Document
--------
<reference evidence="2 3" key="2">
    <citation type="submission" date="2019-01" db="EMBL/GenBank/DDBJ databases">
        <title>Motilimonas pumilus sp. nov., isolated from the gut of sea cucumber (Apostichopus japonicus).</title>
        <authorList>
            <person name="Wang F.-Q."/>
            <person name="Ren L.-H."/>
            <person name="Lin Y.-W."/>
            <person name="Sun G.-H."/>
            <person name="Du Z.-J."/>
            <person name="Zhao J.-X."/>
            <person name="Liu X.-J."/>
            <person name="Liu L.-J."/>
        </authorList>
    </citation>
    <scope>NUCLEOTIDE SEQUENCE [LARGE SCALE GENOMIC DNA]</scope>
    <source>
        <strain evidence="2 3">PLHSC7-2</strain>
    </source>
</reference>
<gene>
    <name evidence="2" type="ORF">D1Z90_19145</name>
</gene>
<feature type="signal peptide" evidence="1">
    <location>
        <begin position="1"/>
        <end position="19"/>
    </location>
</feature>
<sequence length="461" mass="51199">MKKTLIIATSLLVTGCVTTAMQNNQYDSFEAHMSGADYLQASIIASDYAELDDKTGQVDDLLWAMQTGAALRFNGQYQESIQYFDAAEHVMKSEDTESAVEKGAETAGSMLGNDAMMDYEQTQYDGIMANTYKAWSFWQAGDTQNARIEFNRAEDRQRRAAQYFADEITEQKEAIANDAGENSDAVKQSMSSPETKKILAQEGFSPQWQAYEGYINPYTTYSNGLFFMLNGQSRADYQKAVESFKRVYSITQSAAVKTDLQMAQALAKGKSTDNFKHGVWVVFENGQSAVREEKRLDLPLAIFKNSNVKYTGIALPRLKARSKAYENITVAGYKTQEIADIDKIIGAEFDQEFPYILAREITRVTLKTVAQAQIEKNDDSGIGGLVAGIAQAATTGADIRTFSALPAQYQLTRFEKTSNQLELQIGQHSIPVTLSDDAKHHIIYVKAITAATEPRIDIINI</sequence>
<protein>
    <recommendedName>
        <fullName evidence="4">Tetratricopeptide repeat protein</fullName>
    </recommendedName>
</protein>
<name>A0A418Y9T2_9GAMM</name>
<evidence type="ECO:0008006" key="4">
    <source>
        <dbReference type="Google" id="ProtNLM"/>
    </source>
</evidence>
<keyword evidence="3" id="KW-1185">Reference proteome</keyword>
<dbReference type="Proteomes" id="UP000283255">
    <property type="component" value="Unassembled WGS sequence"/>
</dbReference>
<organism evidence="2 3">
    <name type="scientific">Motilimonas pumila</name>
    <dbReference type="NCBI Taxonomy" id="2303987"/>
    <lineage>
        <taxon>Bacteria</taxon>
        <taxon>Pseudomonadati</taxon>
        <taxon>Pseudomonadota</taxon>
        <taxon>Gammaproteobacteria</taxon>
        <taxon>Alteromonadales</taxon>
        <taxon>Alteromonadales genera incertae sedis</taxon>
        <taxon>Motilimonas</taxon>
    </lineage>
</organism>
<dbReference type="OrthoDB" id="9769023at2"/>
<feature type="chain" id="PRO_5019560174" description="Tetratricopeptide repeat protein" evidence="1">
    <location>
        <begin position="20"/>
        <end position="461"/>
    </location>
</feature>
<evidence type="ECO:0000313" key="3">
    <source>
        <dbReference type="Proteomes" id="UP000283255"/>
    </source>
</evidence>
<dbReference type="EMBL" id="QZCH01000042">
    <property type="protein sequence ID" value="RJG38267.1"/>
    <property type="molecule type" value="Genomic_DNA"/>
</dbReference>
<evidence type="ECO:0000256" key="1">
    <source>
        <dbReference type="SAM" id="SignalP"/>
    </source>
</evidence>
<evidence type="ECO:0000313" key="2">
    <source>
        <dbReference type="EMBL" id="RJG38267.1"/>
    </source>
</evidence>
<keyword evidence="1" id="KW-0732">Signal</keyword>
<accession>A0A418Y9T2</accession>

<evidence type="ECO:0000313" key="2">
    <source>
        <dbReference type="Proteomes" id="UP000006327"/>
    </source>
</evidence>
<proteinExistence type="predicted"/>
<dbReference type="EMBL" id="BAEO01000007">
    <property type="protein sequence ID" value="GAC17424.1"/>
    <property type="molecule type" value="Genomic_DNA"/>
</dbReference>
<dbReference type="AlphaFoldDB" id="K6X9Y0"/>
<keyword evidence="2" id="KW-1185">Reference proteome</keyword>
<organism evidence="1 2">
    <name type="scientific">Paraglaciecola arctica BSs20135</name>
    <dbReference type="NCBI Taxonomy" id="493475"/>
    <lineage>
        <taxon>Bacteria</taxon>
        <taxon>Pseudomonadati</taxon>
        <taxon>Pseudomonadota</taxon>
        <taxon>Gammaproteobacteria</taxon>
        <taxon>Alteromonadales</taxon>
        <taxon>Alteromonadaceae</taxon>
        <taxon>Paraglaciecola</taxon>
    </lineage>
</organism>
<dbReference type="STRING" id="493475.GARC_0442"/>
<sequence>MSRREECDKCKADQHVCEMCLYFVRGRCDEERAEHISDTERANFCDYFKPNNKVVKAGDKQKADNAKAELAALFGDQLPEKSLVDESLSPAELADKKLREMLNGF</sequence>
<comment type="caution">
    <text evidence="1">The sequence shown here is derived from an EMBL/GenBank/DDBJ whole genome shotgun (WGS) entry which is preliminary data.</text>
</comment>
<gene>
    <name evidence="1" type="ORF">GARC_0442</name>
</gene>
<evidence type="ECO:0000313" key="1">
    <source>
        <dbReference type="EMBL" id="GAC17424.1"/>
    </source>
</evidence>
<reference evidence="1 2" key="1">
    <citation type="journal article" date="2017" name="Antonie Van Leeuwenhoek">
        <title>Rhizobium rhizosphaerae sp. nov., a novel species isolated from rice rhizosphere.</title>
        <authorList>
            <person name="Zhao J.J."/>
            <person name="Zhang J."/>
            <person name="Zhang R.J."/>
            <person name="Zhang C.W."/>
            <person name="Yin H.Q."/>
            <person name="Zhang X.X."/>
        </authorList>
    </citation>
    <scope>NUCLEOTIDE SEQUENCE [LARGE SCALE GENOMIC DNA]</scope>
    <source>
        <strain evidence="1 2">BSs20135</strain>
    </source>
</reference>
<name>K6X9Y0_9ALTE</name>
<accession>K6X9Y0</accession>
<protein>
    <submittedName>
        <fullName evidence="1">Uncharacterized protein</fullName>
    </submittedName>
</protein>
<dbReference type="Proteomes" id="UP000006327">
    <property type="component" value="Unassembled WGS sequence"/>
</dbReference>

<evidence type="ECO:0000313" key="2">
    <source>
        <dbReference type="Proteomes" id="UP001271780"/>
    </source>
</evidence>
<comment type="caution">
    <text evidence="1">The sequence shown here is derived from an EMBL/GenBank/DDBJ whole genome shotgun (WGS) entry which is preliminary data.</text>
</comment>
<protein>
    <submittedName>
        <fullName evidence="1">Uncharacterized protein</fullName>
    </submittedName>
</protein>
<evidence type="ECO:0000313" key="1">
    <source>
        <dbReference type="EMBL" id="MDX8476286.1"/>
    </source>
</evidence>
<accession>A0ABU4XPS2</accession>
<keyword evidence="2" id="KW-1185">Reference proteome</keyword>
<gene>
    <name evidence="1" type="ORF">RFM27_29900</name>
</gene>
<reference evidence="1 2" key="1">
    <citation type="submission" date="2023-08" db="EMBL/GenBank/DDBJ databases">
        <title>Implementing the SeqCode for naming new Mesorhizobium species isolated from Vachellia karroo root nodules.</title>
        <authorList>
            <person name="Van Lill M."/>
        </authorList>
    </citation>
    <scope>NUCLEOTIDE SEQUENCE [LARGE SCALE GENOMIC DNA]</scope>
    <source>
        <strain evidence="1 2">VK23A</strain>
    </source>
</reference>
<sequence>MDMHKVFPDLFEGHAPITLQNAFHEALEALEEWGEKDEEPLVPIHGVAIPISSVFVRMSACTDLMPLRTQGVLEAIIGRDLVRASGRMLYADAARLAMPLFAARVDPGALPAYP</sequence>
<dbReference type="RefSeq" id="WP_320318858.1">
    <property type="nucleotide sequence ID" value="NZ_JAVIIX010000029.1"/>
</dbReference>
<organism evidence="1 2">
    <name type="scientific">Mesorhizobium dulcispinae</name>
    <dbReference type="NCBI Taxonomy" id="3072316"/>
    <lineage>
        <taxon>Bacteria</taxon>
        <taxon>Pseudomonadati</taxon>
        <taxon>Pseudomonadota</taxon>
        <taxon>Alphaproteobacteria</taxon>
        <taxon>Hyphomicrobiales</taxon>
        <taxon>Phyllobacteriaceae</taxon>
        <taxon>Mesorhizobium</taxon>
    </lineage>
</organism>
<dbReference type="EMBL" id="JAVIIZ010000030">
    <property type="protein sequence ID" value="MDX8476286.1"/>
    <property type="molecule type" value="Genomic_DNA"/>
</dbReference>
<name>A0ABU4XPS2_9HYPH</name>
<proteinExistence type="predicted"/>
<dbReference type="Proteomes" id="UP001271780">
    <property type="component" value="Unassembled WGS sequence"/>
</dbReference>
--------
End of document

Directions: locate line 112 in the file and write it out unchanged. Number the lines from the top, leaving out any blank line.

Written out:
<sequence>MSRREECDKCKADQHVCEMCLYFVRGRCDEERAEHISDTERANFCDYFKPNNKVVKAGDKQKADNAKAELAALFGDQLPEKSLVDESLSPAELADKKLREMLNGF</sequence>